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OUTOUT

OUT June - July 2018

Sexy, smart, and sophisticated, it inspires readers with captivating feature stories, striking fashion layouts, and lively entertainment reviews. Get OUT digital magazine subscription today to discover what's in. Each issue is filled with interviews, fashion, travel, celebrities and more for gay life today.

Country:
United States
Language:
English
Publisher:
Here Media
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10 Issues

IN THIS ISSUE

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contributors

ELTON JOHN Ever since John announced his three-year farewell tour (which will kick off this September and run through 2021), there’s been a wave of nostalgia sweeping through the music industry, including from young Troye Sivan, who was interviewed by John for our cover story (page 88). While Sivan’s new album is due this summer, Revamp and Restoration, John’s latest full-lengths, are available now. SANTIAGO & MAURICIO Santiago & Mauricio have focused their energy mostly on moving images in recent years, but Troye Sivan lured them back to photography. “We’re big fans,” say the brothers. “It’s hard not to love the idea of a talented and super-handsome gay male pop star.” The duo is prepping a narrative short they’ll be filming in Mexico City, and their work has been featured in Teen Vogue…

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feedback

True Bromance After Adam Rippon and Gus Kenworthy became the undisputed darlings of the 2018 Winter Olympics in Pyeongchang, they returned home to internet fame—and a queer community embracing them as heroes. For our May cover story, the athlete besties talked about their first meeting in South Korea, the hate mail they’ve received, and the future of openly gay Olympic athletes. When the U.K.-based gay mag Attitude caught wind of our story, it didn’t keep its feelings a secret. “You can imagine our glee,” the editors wrote, sharing some of Carter Smith’s sexiest photos along with Out’s behind-the-scenes video of the pair’s interview and cover shoot. “Kenworthy and Rippon got serious,” wrote the queer blog Homorazzi, while style site The Fashionisto hailed the Olympians’ bond as “friendship goals.” Like Attitude, Fashionisto also highlighted the…

access_time4 min.
sorry seems to be the easiest word

“Imagine if the Times had put AIDS on the front page 11 times in 1981. How would that have changed the course of the epidemic?” WHEN, IN APRIL, The New York Times published a special issue of T magazine reflecting on the years 1981-1983, it was easy to feel both moved and impressed by the consideration it gave to the paper’s infamous disregard for the biggest story of the era: AIDS. In commissioning six LGBTQ editors to address the paper’s notorious homophobia, the Times appeared to be engaged in a reckoning with past failings. Like the paper’s project to retroactively add obituaries for women—from Charlotte Brontë and Nella Larsen to Diane Arbus—who had been overlooked by the paper in their day, it felt both appropriate and significant. Here, at last, was…

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other lives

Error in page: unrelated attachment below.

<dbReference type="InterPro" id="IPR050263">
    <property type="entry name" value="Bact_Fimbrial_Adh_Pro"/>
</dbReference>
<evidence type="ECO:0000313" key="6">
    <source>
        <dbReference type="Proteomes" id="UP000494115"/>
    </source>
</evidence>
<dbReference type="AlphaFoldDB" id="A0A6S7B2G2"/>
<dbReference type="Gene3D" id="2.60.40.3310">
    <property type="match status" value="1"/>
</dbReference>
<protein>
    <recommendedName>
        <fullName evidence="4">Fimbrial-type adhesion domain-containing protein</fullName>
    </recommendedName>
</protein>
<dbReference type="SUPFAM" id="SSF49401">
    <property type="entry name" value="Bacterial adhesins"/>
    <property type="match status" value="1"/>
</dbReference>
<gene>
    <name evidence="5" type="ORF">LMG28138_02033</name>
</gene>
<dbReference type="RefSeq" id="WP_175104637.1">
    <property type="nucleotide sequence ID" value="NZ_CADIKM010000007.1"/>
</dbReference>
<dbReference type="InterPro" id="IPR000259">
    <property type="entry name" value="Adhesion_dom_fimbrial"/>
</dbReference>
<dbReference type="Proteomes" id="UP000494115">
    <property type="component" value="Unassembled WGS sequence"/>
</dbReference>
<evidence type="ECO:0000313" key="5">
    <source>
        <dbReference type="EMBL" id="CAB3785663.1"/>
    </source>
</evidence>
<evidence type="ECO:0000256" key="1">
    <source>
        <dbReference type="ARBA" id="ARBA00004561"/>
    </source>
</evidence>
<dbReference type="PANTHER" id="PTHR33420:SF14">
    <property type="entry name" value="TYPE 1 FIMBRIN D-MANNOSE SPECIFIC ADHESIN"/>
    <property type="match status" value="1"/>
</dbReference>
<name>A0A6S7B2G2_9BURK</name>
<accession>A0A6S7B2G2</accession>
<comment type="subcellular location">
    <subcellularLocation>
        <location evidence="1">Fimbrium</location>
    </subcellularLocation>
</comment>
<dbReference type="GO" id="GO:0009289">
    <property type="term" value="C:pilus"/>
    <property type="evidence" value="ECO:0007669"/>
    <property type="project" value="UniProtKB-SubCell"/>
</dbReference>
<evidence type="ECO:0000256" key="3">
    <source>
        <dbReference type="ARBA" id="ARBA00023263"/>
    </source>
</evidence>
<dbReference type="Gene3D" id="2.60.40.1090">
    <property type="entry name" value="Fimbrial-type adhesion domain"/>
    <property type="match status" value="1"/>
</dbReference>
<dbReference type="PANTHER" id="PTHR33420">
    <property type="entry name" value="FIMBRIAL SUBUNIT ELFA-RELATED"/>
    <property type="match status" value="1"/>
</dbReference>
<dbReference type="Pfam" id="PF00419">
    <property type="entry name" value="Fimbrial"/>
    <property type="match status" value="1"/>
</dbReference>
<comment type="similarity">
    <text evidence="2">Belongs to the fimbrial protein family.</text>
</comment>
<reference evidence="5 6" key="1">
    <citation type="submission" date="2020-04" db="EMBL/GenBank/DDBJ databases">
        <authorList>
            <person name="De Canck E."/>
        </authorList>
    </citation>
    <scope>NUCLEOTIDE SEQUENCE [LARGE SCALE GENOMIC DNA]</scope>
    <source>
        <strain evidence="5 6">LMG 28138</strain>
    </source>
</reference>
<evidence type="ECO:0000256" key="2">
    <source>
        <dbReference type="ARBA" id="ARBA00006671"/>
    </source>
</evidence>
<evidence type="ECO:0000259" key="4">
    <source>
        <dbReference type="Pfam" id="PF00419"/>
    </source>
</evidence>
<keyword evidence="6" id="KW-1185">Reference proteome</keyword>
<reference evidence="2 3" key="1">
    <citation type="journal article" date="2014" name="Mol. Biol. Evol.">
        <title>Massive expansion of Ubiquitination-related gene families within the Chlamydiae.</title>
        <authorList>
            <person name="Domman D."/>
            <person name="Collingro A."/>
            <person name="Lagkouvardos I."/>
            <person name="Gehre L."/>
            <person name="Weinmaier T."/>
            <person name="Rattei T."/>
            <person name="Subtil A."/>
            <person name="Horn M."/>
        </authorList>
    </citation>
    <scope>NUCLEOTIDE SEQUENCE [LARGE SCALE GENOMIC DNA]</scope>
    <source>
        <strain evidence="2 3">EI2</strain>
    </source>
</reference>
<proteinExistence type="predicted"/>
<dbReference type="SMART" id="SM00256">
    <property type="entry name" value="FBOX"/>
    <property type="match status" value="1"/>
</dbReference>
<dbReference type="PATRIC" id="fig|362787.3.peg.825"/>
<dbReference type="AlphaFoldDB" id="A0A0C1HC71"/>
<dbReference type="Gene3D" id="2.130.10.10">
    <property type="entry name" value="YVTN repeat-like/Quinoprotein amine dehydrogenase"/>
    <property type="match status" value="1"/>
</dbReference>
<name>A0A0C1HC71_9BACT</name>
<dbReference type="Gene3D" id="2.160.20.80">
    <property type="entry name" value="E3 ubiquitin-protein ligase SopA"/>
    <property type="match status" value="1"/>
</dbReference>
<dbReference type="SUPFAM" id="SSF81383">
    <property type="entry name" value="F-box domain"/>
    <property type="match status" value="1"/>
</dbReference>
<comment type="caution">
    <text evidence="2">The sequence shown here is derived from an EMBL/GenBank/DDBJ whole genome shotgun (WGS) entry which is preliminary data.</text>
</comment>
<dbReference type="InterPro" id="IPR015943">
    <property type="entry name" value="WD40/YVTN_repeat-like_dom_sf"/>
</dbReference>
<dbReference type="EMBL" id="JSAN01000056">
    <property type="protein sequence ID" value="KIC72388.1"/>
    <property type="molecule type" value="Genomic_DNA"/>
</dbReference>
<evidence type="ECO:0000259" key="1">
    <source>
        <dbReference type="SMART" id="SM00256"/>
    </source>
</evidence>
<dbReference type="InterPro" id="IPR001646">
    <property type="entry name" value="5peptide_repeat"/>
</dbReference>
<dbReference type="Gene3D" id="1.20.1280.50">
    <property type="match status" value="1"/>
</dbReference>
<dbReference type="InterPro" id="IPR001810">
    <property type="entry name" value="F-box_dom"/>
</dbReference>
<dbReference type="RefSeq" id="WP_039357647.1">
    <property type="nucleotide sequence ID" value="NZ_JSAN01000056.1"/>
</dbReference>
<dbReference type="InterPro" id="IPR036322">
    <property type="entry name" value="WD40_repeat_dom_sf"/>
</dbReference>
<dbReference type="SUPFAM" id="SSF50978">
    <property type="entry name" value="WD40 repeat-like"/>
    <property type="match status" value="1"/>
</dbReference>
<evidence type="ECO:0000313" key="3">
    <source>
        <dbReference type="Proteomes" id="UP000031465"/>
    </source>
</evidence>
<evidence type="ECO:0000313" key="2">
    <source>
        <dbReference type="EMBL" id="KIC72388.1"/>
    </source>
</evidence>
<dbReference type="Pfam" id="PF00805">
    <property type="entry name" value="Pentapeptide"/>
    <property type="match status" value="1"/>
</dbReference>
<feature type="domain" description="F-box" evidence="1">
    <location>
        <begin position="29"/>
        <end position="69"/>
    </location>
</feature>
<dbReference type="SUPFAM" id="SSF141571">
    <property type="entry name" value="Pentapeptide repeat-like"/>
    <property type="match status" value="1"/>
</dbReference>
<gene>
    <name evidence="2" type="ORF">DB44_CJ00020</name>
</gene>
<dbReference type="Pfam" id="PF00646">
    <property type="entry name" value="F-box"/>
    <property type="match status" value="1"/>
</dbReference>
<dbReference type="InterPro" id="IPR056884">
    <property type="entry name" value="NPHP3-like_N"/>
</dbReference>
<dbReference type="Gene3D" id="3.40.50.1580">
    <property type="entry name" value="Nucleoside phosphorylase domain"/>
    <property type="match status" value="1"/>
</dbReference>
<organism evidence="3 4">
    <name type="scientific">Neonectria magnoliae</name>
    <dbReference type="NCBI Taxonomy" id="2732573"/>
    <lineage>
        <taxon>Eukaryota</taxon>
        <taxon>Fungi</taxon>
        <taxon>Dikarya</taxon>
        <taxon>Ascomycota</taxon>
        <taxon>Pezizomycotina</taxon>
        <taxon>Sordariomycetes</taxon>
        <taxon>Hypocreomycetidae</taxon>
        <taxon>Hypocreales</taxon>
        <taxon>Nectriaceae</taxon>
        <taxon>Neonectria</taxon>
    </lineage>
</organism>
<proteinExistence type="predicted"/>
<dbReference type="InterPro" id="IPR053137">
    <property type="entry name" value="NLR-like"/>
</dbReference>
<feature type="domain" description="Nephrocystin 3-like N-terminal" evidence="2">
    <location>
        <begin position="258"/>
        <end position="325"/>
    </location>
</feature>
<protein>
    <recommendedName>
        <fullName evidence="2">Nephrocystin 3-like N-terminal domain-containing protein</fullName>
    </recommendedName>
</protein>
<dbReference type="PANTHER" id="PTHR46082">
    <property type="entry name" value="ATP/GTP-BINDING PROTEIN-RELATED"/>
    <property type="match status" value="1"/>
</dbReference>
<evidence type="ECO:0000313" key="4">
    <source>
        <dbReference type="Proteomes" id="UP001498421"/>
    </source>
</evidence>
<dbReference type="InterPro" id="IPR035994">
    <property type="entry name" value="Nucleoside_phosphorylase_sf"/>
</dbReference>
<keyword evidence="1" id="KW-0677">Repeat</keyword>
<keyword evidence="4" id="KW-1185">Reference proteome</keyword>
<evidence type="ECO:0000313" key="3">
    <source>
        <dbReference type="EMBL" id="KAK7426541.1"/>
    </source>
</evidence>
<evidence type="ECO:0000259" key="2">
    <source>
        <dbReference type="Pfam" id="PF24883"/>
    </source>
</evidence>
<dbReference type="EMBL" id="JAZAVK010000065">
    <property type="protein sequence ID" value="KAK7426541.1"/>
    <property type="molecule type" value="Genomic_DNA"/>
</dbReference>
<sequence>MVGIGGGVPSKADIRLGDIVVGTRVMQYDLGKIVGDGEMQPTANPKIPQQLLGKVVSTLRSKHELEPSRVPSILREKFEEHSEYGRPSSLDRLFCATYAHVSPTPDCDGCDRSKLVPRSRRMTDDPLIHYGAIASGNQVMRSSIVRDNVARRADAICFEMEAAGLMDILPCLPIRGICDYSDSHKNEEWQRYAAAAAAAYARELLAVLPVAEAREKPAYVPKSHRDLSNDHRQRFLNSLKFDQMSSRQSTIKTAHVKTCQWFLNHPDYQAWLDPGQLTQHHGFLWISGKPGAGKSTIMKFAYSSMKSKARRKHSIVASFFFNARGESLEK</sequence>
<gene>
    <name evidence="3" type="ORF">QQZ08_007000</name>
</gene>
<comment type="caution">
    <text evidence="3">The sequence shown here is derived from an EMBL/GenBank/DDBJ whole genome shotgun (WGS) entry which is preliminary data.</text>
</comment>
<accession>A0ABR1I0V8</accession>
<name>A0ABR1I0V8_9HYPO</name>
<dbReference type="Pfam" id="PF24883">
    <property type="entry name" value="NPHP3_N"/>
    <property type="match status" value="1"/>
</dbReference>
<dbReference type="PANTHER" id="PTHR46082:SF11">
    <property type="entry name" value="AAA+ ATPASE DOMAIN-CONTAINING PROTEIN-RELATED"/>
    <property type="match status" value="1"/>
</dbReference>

“Does Adam have a sex addiction? I think he’s unable to have a relationship. Then again, should gay men lead lives that mimic heterosexual lives?” TRIGGER WARNING: Masterpiece Theatre has downloaded Grindr and it’s “looking.” We’re sharing this so that you don’t fall out of your armchair when Man in an Orange Shirt—a two-parter airing June 17 on PBS’s Masterpiece anthology series—suddenly shifts gears from the tragic story of a closeted World War II veteran to a present-day scene of a London man in a bomber jacket transfixed by a glowing grid of torsos. “If you compare the two periods, you basically have two men who want sex,” says British actor Julian Morris, who plays Adam, the app-obsessed lead of the film’s second half. We soon discover that the pair are connected:…

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the gay agenda

1. JONAH HILL With his queer role in Gus Van Sant’s latest, our favorite movie goofball gets serious. Jonah Hill has cemented his status as one of Hollywood’s go-to funnymen, but he’s tired of that distinction. It’s fitting, then, that his character in Gus Van Sant’s new film, Don’t Worry, He Won’t Get Far on Foot, will probably bring you to tears. Starring opposite Joaquin Phoenix as Donny—a gay recovering alcoholic dying of AIDS—the two-time Oscar nominee brings impressive gravitas to one of the most difficult and rewarding performances of his career. Here, he talks about switching from wisecracks to wisdom and ponders the legacy of the brom-com. R. KURT OSENLUND Donny might be your most dramatic role yet. Do people still act surprised when you stretch beyond traditional comedy? Every time I do…

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6-9. the season of the fashion doc

1. For the Purist: McQueen If you mostly know Alexander McQueen as a high-glam deity who outfitted pop idols (Lady Gaga, Rihanna), Ian Bonhôte’s McQueen (July 13) will pull the gem-studded wool from your eyes. Adamantly unglamorous, the film unearths the modest roots of the fashion rebel, who parlayed his working-class London grit into a glorious career. Bonhôte interviews those closest to the designer (teachers he outshined, loved ones he left behind), which greatly informs a portrait of a man more at home putting tire tracks on dresses than running the house of Givenchy. McQueen never wanted fame (its pressure contributed to his 2010 suicide), and Bonhôte’s documentary isn’t always a treat for the eyes. But that’s likely how McQueen, a dogged enfant terrible, would have wanted it. 2. For the Badass:…

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